Chief negotiator Andreas Mavroyiannis (right) in Crans-Montana
Outgoing Cyprus chief negotiator Andreas Mavroyiannis confirmed on Tuesday his interest in running for the 2023 presidential elections, but remained cagey on details.
Mavroyiannis tendered his resignation earlier this month; he will officially step down as chief negotiator on May 15. The government has already announced his replacement.
Since news broke of his departure, speculation has swirled about the prospects of him standing in the elections. The buzz has linked him to main opposition Akel, who are still searching for a personality to sponsor.
Speaking to the Politis radio channel, Mavroyiannis sought to dispel rumours that the timing of his resignation had something to do with the upcoming electoral process.
He denied media reports that he had quit just before his contract was set to expire. Noting that his contract with the government actually had no expiry date clause, he said he had simply tendered his resignation on April 15, giving the government a one-month notice as per the norm.
Pressed on what had taken him so long to leave, given that he had previously voiced frustration with the lack of movement in the Cyprus peace process, Mavroyiannis said he had waited for a new initiative, but realising one was not on the cards, and with the upcoming elections effectively precluding any chance for a new settlement drive, he decided now was the time to leave.
Asked whether he’d accept a possible nomination from Akel, or if he would prefer to have the support of other parties as well, he said: “Ideally yes [support from other parties as well].
But let me say something: in order for a candidacy to be credible, in other words stand a chance of success, it requires significant party backing.
“The other thing is that there have to be prospects… to make things better for the country. So it’s not a question of running for the sake of power, and I personally am not interested in that.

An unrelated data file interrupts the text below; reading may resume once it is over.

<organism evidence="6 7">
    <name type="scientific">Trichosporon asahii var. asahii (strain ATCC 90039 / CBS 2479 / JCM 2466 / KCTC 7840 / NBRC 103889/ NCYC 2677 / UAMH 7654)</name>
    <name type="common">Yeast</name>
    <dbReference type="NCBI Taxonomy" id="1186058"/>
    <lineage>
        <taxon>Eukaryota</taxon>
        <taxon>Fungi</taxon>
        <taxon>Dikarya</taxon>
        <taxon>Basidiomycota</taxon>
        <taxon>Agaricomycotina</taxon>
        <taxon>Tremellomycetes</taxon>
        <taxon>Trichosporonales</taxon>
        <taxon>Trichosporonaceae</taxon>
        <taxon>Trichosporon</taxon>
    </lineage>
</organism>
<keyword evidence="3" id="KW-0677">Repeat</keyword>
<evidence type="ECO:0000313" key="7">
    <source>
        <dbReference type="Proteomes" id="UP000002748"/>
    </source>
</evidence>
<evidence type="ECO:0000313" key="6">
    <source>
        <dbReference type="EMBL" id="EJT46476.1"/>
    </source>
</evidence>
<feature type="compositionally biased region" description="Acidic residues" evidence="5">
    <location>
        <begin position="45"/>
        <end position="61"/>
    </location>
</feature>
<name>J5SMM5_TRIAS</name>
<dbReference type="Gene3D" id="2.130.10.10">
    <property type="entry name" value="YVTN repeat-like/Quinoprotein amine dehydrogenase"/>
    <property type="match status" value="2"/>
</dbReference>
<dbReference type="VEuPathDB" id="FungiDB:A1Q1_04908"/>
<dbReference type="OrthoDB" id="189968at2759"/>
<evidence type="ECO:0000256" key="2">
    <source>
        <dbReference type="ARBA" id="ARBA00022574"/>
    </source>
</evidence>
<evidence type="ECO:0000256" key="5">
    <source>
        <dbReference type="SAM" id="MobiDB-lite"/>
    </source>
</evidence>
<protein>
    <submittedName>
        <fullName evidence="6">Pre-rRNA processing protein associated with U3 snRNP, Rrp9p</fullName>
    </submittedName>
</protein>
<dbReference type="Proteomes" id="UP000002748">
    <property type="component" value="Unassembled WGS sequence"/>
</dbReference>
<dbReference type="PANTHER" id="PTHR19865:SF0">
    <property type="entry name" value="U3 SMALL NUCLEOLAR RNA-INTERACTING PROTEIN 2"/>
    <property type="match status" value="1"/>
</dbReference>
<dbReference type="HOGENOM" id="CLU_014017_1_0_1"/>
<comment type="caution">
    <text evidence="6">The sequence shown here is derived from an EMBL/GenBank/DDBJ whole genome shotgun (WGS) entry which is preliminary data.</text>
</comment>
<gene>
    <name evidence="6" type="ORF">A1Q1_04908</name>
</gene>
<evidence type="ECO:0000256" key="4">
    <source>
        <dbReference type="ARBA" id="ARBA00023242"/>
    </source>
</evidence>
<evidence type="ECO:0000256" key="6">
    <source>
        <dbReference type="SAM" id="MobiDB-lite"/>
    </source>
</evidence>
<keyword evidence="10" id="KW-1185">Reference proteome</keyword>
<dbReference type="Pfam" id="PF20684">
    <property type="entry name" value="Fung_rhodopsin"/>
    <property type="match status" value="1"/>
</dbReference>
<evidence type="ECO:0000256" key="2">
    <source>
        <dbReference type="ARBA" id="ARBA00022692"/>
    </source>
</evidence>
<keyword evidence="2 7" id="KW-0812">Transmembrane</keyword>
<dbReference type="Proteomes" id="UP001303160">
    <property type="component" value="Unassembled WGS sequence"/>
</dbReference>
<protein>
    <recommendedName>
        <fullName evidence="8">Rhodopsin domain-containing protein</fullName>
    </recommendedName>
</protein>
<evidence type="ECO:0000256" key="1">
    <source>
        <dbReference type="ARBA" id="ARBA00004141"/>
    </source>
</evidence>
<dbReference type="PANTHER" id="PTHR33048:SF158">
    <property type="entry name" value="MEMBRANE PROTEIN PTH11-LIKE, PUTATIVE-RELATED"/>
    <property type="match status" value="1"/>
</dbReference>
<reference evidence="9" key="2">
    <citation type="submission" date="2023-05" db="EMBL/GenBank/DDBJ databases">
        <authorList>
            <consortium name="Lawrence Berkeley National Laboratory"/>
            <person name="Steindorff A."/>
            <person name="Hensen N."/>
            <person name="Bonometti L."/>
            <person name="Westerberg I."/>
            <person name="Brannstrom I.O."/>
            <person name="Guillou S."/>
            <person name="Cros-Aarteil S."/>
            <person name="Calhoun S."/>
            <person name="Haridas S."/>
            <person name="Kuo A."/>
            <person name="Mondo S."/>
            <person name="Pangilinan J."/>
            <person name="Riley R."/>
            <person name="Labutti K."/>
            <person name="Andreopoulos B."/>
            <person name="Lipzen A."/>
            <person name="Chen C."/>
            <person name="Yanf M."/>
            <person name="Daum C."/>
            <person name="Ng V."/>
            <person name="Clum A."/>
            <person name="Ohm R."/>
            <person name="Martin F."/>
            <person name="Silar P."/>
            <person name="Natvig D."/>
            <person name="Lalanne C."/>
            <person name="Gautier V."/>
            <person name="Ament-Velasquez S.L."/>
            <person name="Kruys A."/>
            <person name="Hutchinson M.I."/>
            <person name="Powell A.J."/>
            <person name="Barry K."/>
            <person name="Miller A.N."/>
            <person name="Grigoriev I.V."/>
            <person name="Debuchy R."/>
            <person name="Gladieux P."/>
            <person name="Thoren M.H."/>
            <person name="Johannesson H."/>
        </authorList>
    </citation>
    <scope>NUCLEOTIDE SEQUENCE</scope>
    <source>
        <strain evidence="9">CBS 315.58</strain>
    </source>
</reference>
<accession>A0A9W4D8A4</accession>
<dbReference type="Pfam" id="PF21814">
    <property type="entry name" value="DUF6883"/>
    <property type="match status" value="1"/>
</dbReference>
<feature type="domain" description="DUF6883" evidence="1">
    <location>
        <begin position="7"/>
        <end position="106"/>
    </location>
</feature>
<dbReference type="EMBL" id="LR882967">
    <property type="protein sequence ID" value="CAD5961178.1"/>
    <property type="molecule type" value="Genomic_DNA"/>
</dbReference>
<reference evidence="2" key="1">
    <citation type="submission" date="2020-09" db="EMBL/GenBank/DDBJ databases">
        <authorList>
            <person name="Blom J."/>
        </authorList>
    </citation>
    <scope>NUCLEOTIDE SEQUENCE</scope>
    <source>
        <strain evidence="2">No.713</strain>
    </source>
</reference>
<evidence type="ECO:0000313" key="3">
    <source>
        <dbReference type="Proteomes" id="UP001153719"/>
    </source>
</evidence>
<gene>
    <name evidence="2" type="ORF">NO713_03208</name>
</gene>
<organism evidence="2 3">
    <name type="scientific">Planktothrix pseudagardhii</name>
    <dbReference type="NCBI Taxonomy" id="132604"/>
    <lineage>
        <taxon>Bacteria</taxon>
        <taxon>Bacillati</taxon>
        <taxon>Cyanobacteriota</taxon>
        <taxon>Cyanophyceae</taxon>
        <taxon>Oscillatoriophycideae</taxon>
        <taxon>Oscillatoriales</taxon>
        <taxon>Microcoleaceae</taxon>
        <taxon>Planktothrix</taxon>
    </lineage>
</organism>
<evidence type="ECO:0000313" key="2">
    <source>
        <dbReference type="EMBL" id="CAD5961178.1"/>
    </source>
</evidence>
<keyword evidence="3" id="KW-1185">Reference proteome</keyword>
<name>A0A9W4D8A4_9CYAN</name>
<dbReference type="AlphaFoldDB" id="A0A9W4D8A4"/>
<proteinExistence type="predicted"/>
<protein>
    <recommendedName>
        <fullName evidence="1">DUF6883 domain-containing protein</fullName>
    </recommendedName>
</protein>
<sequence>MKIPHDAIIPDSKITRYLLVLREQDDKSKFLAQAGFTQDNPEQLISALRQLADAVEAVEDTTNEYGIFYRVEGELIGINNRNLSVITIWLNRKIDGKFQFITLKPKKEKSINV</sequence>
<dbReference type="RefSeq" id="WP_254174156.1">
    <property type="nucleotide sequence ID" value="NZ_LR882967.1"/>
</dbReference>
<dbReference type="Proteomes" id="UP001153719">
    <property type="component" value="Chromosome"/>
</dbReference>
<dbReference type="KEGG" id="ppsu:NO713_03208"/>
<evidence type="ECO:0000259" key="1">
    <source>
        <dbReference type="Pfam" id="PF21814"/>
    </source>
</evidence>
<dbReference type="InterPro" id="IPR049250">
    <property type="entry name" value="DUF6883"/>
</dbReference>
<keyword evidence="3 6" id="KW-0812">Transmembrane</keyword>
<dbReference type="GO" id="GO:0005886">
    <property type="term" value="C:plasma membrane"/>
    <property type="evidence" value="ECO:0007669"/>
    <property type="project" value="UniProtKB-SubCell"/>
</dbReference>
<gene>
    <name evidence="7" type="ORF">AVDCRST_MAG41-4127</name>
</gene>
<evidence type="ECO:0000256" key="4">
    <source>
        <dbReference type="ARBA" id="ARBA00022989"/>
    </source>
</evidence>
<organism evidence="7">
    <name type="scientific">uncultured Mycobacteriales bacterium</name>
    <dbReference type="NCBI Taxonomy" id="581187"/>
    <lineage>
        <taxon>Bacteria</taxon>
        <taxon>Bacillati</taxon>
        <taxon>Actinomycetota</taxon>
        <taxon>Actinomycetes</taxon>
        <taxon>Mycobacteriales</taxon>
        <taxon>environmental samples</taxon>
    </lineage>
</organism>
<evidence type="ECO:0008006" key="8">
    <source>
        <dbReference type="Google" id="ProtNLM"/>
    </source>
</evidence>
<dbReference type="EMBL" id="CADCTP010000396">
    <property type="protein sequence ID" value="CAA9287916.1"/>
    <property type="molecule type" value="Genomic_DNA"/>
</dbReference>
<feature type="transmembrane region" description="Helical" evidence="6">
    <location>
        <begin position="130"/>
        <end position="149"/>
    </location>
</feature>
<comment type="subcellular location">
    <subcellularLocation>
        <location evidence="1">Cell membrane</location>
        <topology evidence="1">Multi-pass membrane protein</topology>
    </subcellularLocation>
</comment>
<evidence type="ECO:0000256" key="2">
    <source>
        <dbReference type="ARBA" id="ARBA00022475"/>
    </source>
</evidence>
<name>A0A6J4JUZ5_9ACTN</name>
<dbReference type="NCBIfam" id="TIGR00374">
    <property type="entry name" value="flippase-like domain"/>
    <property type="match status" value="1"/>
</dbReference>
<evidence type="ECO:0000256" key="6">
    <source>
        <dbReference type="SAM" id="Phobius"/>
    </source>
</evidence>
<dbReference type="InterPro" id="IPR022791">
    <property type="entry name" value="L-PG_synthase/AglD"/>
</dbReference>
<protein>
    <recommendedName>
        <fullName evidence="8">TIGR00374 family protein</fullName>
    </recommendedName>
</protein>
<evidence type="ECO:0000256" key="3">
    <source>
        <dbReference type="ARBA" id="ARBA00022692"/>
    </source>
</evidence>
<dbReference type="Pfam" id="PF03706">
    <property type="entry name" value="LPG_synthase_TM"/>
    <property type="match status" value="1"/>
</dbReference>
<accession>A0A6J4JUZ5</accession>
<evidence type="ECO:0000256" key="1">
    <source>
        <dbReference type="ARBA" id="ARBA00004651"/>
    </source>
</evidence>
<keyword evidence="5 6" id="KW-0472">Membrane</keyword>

If there is real vision to do something about our country and improve considerably, or at the very least improve a little, then if I were the vehicle for such an effort, I might consider it.”
On whether he has been speaking with political parties during this time, Mavroyiannis replied: “I don’t have some institutional position to speak with the parties. I am familiar with the head of Akel, I’ve had friendly relations with the chairman of Edek for some 50 years, by which I mean to say I am acquainted with people. But I am not discussing with them in their institutional capacity.”
Asked if he speaks with politicians in a private capacity, he said “Yes, but not in the sense of gaming out the elections… we speak generically.”
Mavroyiannis has served as chief negotiator since September 2013. He was present at the 2017 Cyprus settlement talks in Crans Montana, Switzerland which some say came closer than ever to an agreement but ultimately ended in an impasse.
According to reports, on the same day of his resignation Akel’s political bureau brought up Mavroyiannis’ name while discussing the party’s electoral strategy. Reportedly his name came up along with two others: economist Stelios Platis and lawyer Achilleas Demetriades.
Only the latter has openly declared his intention to run, and is understood to be looking for a sponsor.
Akel had considered Mavroyiannis as a possible candidate to back in previous elections, but the idea had been dropped due to concerns he is a hardliner on the Cyprus issue.
On Monday, Akel said it would take its final decision for the presidential elections during a party congress to be held in June.